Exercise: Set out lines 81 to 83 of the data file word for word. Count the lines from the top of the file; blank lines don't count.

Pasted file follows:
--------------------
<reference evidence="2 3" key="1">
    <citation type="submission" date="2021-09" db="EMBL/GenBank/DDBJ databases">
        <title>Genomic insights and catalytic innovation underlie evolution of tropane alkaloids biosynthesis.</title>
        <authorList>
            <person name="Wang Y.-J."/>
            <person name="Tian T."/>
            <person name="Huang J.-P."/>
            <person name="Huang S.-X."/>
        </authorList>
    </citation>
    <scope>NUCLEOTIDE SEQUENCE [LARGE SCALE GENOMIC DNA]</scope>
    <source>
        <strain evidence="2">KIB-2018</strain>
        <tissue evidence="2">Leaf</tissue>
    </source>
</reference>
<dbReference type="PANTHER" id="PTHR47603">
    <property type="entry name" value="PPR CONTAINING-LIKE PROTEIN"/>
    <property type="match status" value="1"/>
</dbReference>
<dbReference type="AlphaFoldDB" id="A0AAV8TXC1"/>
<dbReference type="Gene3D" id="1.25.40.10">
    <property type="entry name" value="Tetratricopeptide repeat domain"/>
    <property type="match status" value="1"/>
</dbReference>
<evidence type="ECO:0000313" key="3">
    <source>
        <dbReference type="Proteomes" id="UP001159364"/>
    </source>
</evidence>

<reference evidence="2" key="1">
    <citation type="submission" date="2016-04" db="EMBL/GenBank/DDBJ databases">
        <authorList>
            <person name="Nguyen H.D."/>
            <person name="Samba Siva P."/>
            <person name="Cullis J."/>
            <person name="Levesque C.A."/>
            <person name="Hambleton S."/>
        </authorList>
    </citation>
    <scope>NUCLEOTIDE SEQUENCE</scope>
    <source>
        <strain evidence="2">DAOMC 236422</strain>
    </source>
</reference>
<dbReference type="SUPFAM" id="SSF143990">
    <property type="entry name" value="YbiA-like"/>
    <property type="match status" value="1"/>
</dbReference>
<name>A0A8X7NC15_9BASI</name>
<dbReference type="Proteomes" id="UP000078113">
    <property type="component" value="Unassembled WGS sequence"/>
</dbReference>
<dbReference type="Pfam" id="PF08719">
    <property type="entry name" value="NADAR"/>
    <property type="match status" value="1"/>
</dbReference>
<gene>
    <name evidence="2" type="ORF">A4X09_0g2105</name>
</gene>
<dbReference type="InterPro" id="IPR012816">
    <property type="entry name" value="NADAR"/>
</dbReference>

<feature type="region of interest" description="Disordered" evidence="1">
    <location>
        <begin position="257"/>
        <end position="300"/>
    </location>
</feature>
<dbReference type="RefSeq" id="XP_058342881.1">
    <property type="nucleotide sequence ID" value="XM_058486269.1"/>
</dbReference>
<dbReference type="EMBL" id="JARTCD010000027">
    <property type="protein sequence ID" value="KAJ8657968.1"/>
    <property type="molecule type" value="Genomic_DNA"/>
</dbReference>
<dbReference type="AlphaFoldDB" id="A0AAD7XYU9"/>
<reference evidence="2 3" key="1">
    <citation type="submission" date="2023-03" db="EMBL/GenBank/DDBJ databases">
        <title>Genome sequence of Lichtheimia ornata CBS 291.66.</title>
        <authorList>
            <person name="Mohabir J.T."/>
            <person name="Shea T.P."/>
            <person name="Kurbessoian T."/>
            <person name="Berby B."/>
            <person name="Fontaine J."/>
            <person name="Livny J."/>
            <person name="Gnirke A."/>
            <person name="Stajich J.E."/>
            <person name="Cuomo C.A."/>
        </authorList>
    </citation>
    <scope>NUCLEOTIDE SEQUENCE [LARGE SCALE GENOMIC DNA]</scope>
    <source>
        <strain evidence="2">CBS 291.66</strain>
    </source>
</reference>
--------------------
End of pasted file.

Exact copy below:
        <authorList>
            <person name="Mohabir J.T."/>
            <person name="Shea T.P."/>